It took several tries, but Republican lawmakers on the final day of the legislative session passed a bill exempting religious organizations from some of the campaign reporting requirements for political communications.
Senate Bill 689, which was originally written to target a political organization representing students in the state university system that generally supports liberal causes, also includes language that exempts churches and other religious groups from having to file campaign finance reports on the cost of political communications.
The bill’s sponsor, Rep. Julie Dooling, R-Helena, had previously objected to that language being inserted into her bill when in it was in the Senate. It mirrored the content of a bill sponsored by Sen. David Howard, R-Park City, which had been tabled by a House committee.
After a fruitless conference committee to resolve their differences Wednesday morning, the two Republicans later in the day managed to settle on language putting a finer point on the exemption language. The bill now requires that those exempt communications are “not for distribution to the general public,” intended to allay concerns that political groups could masquerade as religious organizations to dodge campaign finance reporting requirements.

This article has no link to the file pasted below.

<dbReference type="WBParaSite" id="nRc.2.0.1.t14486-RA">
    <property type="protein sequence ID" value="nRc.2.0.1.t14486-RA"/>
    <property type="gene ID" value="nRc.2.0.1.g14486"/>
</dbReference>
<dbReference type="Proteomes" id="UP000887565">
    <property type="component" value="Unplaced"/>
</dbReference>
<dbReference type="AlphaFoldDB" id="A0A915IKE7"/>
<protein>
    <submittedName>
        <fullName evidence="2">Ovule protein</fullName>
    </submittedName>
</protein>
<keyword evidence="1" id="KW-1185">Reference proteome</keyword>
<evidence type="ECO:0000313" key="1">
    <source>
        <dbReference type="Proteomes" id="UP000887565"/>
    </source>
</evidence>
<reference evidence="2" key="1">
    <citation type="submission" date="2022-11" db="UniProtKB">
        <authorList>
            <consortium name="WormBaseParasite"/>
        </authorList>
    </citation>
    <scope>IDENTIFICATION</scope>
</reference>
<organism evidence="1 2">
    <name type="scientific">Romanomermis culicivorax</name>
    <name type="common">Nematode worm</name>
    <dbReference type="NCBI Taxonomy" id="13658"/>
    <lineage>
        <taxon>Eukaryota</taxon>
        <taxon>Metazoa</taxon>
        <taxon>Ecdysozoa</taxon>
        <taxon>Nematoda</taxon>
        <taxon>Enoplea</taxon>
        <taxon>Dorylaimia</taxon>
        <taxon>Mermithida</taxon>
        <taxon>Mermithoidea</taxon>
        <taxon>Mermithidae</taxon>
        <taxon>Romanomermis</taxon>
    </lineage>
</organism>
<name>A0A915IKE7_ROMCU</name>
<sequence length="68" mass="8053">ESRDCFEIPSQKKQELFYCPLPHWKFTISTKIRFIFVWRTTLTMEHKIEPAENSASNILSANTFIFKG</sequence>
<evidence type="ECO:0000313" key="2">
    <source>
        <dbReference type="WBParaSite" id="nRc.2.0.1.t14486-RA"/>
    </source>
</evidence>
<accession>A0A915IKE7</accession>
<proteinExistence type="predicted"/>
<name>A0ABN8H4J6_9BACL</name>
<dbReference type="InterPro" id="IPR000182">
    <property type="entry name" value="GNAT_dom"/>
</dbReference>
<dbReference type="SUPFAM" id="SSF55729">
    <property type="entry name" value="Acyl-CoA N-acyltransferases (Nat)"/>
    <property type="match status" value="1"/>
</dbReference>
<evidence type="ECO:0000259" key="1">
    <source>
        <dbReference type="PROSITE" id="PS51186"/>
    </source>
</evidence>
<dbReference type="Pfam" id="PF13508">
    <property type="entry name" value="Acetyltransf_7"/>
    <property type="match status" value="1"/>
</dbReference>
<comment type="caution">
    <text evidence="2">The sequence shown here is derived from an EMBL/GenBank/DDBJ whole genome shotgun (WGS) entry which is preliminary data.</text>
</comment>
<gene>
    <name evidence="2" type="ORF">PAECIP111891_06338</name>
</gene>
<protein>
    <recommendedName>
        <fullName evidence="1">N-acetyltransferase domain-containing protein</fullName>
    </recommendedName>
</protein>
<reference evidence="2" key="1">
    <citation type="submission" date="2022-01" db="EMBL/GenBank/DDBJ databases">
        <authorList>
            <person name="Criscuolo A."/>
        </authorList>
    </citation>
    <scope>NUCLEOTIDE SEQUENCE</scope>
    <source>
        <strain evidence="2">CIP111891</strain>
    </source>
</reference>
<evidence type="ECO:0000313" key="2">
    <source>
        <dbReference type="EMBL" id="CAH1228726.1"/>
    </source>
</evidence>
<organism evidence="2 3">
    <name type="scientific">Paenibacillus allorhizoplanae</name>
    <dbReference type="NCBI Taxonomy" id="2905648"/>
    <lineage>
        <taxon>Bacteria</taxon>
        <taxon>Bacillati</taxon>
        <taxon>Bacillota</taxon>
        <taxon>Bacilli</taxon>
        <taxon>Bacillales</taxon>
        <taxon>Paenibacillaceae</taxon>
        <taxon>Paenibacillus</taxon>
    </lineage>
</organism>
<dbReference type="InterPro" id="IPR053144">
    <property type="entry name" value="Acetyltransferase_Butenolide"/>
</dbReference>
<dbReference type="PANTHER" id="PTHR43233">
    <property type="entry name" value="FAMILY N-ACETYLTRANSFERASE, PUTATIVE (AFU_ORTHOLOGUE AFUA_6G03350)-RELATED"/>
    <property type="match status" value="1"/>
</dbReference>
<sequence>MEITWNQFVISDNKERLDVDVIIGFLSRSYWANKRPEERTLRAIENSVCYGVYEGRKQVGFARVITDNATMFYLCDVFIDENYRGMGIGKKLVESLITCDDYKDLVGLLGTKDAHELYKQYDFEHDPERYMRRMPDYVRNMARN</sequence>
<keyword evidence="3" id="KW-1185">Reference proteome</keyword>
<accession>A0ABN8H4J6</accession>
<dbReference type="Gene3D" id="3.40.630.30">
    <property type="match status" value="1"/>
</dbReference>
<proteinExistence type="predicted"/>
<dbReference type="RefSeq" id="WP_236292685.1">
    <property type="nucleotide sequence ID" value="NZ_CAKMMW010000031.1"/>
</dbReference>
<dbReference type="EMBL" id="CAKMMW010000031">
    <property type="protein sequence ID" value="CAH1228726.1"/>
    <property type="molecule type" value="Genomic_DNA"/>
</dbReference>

The committee also added a more specific definition of “religious organization." It includes requirements that the organization has a “formal code of doctrine and discipline,” that it spends most of its money on religious activities like worship services, education and support for its ministers and production and distribution of religious literature.
“I said on the floor that I think religious groups should have some level of exemption,” said Sen. Bryce Bennett, D-Missoula, during the conference committee discussion Wednesday. Bennett had been a vocal opponent to the original bill brought by Howard.
While Bennett noted he still wasn’t entirely comfortable with the bill, he said the change went toward doing “as much as we can do to put in definitions to clarify that we are actually talking about real-life religious organizations, and not political entities that want to parade as religious organizations to get around our campaign finance laws.”
The bill passed mainly party-line votes in the House and Senate on Thursday, 65-33 and 29-21, respectively.